If your boss forces you to quit, follow these steps

If your boss forces you to quit, follow these steps

If your boss forces you to quit, follow these stepsImagine this. You’re a pretty good worker. You always come to work on time and meet your goals. You also don’t give people a reason to dislike you. But you upset your boss one day that it’s so bad that he wants to get rid of you out of spite.

It’s clear that your boss knows he can’t fire you whenever he wants because you could take him to court, so he tries to be sneaky by making work so unpleasant that you have no choice but to quit. He might not pay you for a while or change the duties of your job so that you are just an overpaid office boy with a senior management title. You can see through his little plan, but he’s the boss, and you’re just an employee, so what right do you have to stand up to him?

It turns out that there is a power greater than your boss, known as “constructive dismissal.”

Constructive dismissal, to put it simply, is when your employer violates a significant provision of your employment contract, forcing you to quit your work. Based on court rulings, constructive dismissal is common law and applies to Peninsular Malaysia, Sabah, and Sawarak. 

The two common statutes that employees must rely on to sue their employers are the Employment Act 1955 and the Industrial Relations Act 1967. There is no explicit definition of constructive dismissal in these two articles of legislation. Hence, they are quiet on the subject. Nonetheless, Section 20(1) of the Industrial Relations Act 1967, which states that no employees shall be terminated without cause and excuse, may be used to support a constructive dismissal claim:

“Where a workman, irrespective of whether he is a member of a trade union of workmen or otherwise, considers that he has been dismissed without just cause or excuse by his employer, he may make representations in writing to the Director General to be reinstated in his former employment; the representations may be filed at the office of the Director General nearest to the place of employment from which the workman was dismissed.”

Naturally, this does not imply that you can file a lawsuit for constructive dismissal just because your employer gave you a difficult day at work or declined to give you the 20% raise you requested. 

Determining whether a dismissal is constructive will mostly depend on the credibility of the following two considerations.

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The two things you must establish before filing a suit

According to Malaysian courts, an employee must normally meet two requirements to file a claim for constructive dismissal:

Does your employer’s actions violate the terms of your job contract?

  • Does your employer’s actions constitute a material breach of your employment agreement? – Examples that typically suffice to meet this first need include sexual harassment, nonpayment of compensation, and reduction in job scope. 

  • Did you immediately quit your work in response to your employer’s inappropriate behavior? If you instantly leave because you are so sick of your employer’s conduct, you will meet these criteria. Therefore, your case for constructive dismissal may be unsuccessful if you choose to “hang in there” despite your boss’s unreasonable behavior.

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Let’s be clear about who you plan to put before the court for constructive dismissal before we proceed. Although we use “employer” and “boss” loosely, legally speaking, you will sue the person you signed the employment contract with—basically, the name that appears on the contract.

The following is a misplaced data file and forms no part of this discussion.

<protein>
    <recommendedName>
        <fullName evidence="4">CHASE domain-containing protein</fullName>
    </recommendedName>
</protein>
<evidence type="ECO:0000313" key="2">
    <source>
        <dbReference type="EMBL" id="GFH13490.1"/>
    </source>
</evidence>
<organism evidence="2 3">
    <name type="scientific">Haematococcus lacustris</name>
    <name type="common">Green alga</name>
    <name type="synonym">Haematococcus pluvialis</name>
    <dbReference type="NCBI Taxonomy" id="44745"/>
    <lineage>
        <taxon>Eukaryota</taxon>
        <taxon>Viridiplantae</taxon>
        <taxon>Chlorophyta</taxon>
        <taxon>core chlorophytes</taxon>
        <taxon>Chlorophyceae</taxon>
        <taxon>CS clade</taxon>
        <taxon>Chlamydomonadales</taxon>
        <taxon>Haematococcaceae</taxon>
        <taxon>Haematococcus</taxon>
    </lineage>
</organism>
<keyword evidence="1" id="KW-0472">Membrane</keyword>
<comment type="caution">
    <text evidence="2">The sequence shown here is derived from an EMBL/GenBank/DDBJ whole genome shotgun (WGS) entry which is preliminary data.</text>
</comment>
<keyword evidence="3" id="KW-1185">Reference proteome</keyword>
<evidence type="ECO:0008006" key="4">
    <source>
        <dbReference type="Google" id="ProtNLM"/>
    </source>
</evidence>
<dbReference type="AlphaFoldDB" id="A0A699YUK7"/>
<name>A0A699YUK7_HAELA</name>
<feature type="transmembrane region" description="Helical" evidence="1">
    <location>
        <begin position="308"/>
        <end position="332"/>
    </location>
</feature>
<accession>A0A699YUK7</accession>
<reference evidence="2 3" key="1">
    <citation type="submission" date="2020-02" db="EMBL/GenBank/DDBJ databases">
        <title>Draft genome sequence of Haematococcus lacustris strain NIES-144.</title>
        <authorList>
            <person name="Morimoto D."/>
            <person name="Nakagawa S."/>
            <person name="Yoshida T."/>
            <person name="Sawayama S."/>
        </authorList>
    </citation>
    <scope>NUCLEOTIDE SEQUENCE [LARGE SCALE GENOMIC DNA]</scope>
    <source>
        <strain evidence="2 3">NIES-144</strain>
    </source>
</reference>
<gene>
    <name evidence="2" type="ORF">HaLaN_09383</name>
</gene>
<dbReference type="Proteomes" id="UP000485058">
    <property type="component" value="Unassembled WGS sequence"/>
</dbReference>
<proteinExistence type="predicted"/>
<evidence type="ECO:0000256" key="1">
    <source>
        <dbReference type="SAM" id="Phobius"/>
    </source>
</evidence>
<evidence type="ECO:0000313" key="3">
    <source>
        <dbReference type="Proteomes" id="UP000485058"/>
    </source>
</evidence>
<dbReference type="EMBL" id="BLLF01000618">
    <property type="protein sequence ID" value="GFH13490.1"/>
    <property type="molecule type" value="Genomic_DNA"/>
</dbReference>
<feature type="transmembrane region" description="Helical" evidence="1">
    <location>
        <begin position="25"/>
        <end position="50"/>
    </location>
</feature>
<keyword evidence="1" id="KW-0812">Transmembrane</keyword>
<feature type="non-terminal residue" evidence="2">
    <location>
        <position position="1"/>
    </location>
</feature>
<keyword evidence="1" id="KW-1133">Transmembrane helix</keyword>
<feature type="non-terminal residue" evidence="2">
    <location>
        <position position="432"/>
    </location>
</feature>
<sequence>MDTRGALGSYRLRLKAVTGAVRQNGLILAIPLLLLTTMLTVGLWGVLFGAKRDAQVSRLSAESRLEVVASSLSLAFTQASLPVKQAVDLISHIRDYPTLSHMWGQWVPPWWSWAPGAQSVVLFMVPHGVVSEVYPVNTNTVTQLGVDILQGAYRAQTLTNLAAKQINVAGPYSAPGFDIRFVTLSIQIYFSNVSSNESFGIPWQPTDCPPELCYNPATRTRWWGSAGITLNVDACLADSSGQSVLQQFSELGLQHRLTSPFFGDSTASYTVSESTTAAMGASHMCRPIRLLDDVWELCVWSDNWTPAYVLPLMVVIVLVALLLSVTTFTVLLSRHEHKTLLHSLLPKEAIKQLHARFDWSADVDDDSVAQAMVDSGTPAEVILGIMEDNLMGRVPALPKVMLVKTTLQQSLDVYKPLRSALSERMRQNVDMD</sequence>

For instance, even though the manager is making your work life a living hell, you will be suing the company if they hire you to be his assistant. This is so that the manager’s actions will be attributed to the company, as the company is regarded by law as a legal entity (similar to a “separate person”) that “signs” the employment contract with you.

Likewise, you will sue your boss if he pays for your employment out of his funds. 

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What may you ask for, and how can you file a lawsuit after you quit? 

If the two previously stated factors have been or can be confirmed, the procedure will essentially look like this:

  • First, within 60 days of leaving or being fired, you must visit an Industrial Relations department office or write to the Director General of Industrial Relations (more information is available here).

  • The Director General of Industrial Relations will then try to mediate a settlement between you and your employer (conciliation).

  • If this fails, the Director General of Industrial Relations to the Minister of Human Resources will refer to the case, who may subsequently send it to the Industrial Court. Here, you must present your case to your employer and receive a decision.

The continuation of employment and monetary compensation are the typical remedies (compensation) that an employee may request. However, it’s unlikely that the employee would get their job back because the employer-employee relationship is probably fairly bad. Therefore, receiving financial compensation in these situations is far more typical. 

Ultimately, employers and workers have a part to play in creating a fun work environment. Even if you have rights as an employee, not every setback or reprimand indicates that your manager wants to fire you; it could just be that you’re having a difficult time at work or made a mistake. Therefore, it could be better to take a broad view of the situation, review your job contract, consider your options, and decide.

This is not legal advice. Before pursuing any legal action, we always advise speaking with a lawyer.

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